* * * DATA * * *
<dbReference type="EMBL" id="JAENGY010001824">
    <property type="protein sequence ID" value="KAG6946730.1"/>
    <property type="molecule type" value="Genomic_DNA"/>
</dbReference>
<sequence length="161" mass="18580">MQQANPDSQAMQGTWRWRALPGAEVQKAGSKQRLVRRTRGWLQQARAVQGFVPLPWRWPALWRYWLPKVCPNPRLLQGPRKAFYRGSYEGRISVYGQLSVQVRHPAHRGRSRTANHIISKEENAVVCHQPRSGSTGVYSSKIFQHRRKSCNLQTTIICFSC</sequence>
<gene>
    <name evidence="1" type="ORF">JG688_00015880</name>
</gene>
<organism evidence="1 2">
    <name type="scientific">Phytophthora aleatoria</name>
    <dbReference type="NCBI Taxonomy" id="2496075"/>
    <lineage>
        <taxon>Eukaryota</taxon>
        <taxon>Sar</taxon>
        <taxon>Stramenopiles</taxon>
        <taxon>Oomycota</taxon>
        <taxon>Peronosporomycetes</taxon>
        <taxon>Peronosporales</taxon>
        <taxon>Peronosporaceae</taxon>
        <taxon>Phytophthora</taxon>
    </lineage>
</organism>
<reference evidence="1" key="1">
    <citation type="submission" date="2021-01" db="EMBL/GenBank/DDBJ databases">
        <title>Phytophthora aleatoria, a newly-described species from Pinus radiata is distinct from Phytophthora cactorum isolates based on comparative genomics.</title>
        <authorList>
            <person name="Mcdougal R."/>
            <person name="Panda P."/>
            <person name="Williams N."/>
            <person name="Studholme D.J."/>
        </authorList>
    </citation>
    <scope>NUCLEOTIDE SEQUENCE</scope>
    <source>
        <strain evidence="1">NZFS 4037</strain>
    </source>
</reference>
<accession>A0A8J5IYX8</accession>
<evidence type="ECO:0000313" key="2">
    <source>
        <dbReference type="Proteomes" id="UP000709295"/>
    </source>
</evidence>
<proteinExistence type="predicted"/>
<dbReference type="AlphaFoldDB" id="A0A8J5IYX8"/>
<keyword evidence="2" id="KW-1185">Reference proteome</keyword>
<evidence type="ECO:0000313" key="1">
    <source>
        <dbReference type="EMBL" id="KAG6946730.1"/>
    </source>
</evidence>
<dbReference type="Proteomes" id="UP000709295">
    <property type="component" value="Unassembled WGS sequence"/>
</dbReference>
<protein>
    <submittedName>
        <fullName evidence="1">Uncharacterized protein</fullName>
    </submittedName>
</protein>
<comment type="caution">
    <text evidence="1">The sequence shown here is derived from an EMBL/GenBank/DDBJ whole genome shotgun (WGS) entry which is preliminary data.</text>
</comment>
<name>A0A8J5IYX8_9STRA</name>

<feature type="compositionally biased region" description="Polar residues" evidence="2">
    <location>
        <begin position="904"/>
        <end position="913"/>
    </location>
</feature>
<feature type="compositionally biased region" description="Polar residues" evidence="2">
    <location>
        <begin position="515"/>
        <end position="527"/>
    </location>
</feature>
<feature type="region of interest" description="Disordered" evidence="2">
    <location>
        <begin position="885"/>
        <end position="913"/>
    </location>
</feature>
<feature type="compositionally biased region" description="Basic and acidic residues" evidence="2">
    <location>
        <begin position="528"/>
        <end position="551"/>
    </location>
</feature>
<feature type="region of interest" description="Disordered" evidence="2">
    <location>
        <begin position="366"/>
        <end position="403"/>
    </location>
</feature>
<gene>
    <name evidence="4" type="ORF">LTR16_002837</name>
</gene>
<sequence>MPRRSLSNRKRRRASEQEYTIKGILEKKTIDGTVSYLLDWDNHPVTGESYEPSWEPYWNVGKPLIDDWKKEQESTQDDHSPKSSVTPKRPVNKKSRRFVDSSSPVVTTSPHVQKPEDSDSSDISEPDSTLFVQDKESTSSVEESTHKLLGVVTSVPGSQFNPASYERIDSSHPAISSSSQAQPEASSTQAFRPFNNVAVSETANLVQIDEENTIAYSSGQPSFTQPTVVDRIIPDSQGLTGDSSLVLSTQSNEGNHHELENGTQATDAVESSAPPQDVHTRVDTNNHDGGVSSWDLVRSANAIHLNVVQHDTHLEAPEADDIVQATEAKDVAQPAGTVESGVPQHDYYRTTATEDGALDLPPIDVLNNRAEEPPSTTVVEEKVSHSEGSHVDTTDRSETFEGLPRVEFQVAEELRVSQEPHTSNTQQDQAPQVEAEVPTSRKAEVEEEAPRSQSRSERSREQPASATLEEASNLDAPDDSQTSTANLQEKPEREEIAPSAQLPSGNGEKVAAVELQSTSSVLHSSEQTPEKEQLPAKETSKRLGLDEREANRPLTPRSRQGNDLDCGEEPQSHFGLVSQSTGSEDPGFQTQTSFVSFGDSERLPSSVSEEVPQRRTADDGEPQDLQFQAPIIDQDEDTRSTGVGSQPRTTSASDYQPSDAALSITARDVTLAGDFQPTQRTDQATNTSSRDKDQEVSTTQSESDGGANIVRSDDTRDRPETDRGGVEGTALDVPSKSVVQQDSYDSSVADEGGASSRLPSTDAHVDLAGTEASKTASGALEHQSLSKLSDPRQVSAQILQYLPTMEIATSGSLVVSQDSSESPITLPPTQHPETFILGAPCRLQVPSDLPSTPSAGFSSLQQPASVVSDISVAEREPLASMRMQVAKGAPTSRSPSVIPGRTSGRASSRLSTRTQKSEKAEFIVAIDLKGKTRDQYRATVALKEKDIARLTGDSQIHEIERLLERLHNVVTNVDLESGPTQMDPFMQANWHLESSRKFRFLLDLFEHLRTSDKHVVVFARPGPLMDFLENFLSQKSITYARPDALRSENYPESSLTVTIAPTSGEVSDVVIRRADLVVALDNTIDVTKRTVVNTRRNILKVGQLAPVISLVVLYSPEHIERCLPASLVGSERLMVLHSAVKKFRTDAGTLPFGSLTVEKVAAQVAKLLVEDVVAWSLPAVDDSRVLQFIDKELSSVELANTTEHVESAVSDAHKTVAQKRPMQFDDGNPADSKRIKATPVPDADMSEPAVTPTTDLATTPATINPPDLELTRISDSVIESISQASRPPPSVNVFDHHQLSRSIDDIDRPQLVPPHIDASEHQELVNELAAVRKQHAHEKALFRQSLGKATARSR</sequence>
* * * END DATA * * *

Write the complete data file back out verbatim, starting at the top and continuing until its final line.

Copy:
<dbReference type="EMBL" id="JAENGY010001824">
    <property type="protein sequence ID" value="KAG6946730.1"/>
    <property type="molecule type" value="Genomic_DNA"/>
</dbReference>
<sequence length="161" mass="18580">MQQANPDSQAMQGTWRWRALPGAEVQKAGSKQRLVRRTRGWLQQARAVQGFVPLPWRWPALWRYWLPKVCPNPRLLQGPRKAFYRGSYEGRISVYGQLSVQVRHPAHRGRSRTANHIISKEENAVVCHQPRSGSTGVYSSKIFQHRRKSCNLQTTIICFSC</sequence>
<gene>
    <name evidence="1" type="ORF">JG688_00015880</name>
</gene>
<organism evidence="1 2">
    <name type="scientific">Phytophthora aleatoria</name>
    <dbReference type="NCBI Taxonomy" id="2496075"/>
    <lineage>
        <taxon>Eukaryota</taxon>
        <taxon>Sar</taxon>
        <taxon>Stramenopiles</taxon>
        <taxon>Oomycota</taxon>
        <taxon>Peronosporomycetes</taxon>
        <taxon>Peronosporales</taxon>
        <taxon>Peronosporaceae</taxon>
        <taxon>Phytophthora</taxon>
    </lineage>
</organism>
<reference evidence="1" key="1">
    <citation type="submission" date="2021-01" db="EMBL/GenBank/DDBJ databases">
        <title>Phytophthora aleatoria, a newly-described species from Pinus radiata is distinct from Phytophthora cactorum isolates based on comparative genomics.</title>
        <authorList>
            <person name="Mcdougal R."/>
            <person name="Panda P."/>
            <person name="Williams N."/>
            <person name="Studholme D.J."/>
        </authorList>
    </citation>
    <scope>NUCLEOTIDE SEQUENCE</scope>
    <source>
        <strain evidence="1">NZFS 4037</strain>
    </source>
</reference>
<accession>A0A8J5IYX8</accession>
<evidence type="ECO:0000313" key="2">
    <source>
        <dbReference type="Proteomes" id="UP000709295"/>
    </source>
</evidence>
<proteinExistence type="predicted"/>
<dbReference type="AlphaFoldDB" id="A0A8J5IYX8"/>
<keyword evidence="2" id="KW-1185">Reference proteome</keyword>
<evidence type="ECO:0000313" key="1">
    <source>
        <dbReference type="EMBL" id="KAG6946730.1"/>
    </source>
</evidence>
<dbReference type="Proteomes" id="UP000709295">
    <property type="component" value="Unassembled WGS sequence"/>
</dbReference>
<protein>
    <submittedName>
        <fullName evidence="1">Uncharacterized protein</fullName>
    </submittedName>
</protein>
<comment type="caution">
    <text evidence="1">The sequence shown here is derived from an EMBL/GenBank/DDBJ whole genome shotgun (WGS) entry which is preliminary data.</text>
</comment>
<name>A0A8J5IYX8_9STRA</name>

<feature type="compositionally biased region" description="Polar residues" evidence="2">
    <location>
        <begin position="904"/>
        <end position="913"/>
    </location>
</feature>
<feature type="compositionally biased region" description="Polar residues" evidence="2">
    <location>
        <begin position="515"/>
        <end position="527"/>
    </location>
</feature>
<feature type="region of interest" description="Disordered" evidence="2">
    <location>
        <begin position="885"/>
        <end position="913"/>
    </location>
</feature>
<feature type="compositionally biased region" description="Basic and acidic residues" evidence="2">
    <location>
        <begin position="528"/>
        <end position="551"/>
    </location>
</feature>
<feature type="region of interest" description="Disordered" evidence="2">
    <location>
        <begin position="366"/>
        <end position="403"/>
    </location>
</feature>
<gene>
    <name evidence="4" type="ORF">LTR16_002837</name>
</gene>
<sequence>MPRRSLSNRKRRRASEQEYTIKGILEKKTIDGTVSYLLDWDNHPVTGESYEPSWEPYWNVGKPLIDDWKKEQESTQDDHSPKSSVTPKRPVNKKSRRFVDSSSPVVTTSPHVQKPEDSDSSDISEPDSTLFVQDKESTSSVEESTHKLLGVVTSVPGSQFNPASYERIDSSHPAISSSSQAQPEASSTQAFRPFNNVAVSETANLVQIDEENTIAYSSGQPSFTQPTVVDRIIPDSQGLTGDSSLVLSTQSNEGNHHELENGTQATDAVESSAPPQDVHTRVDTNNHDGGVSSWDLVRSANAIHLNVVQHDTHLEAPEADDIVQATEAKDVAQPAGTVESGVPQHDYYRTTATEDGALDLPPIDVLNNRAEEPPSTTVVEEKVSHSEGSHVDTTDRSETFEGLPRVEFQVAEELRVSQEPHTSNTQQDQAPQVEAEVPTSRKAEVEEEAPRSQSRSERSREQPASATLEEASNLDAPDDSQTSTANLQEKPEREEIAPSAQLPSGNGEKVAAVELQSTSSVLHSSEQTPEKEQLPAKETSKRLGLDEREANRPLTPRSRQGNDLDCGEEPQSHFGLVSQSTGSEDPGFQTQTSFVSFGDSERLPSSVSEEVPQRRTADDGEPQDLQFQAPIIDQDEDTRSTGVGSQPRTTSASDYQPSDAALSITARDVTLAGDFQPTQRTDQATNTSSRDKDQEVSTTQSESDGGANIVRSDDTRDRPETDRGGVEGTALDVPSKSVVQQDSYDSSVADEGGASSRLPSTDAHVDLAGTEASKTASGALEHQSLSKLSDPRQVSAQILQYLPTMEIATSGSLVVSQDSSESPITLPPTQHPETFILGAPCRLQVPSDLPSTPSAGFSSLQQPASVVSDISVAEREPLASMRMQVAKGAPTSRSPSVIPGRTSGRASSRLSTRTQKSEKAEFIVAIDLKGKTRDQYRATVALKEKDIARLTGDSQIHEIERLLERLHNVVTNVDLESGPTQMDPFMQANWHLESSRKFRFLLDLFEHLRTSDKHVVVFARPGPLMDFLENFLSQKSITYARPDALRSENYPESSLTVTIAPTSGEVSDVVIRRADLVVALDNTIDVTKRTVVNTRRNILKVGQLAPVISLVVLYSPEHIERCLPASLVGSERLMVLHSAVKKFRTDAGTLPFGSLTVEKVAAQVAKLLVEDVVAWSLPAVDDSRVLQFIDKELSSVELANTTEHVESAVSDAHKTVAQKRPMQFDDGNPADSKRIKATPVPDADMSEPAVTPTTDLATTPATINPPDLELTRISDSVIESISQASRPPPSVNVFDHHQLSRSIDDIDRPQLVPPHIDASEHQELVNELAAVRKQHAHEKALFRQSLGKATARSR</sequence>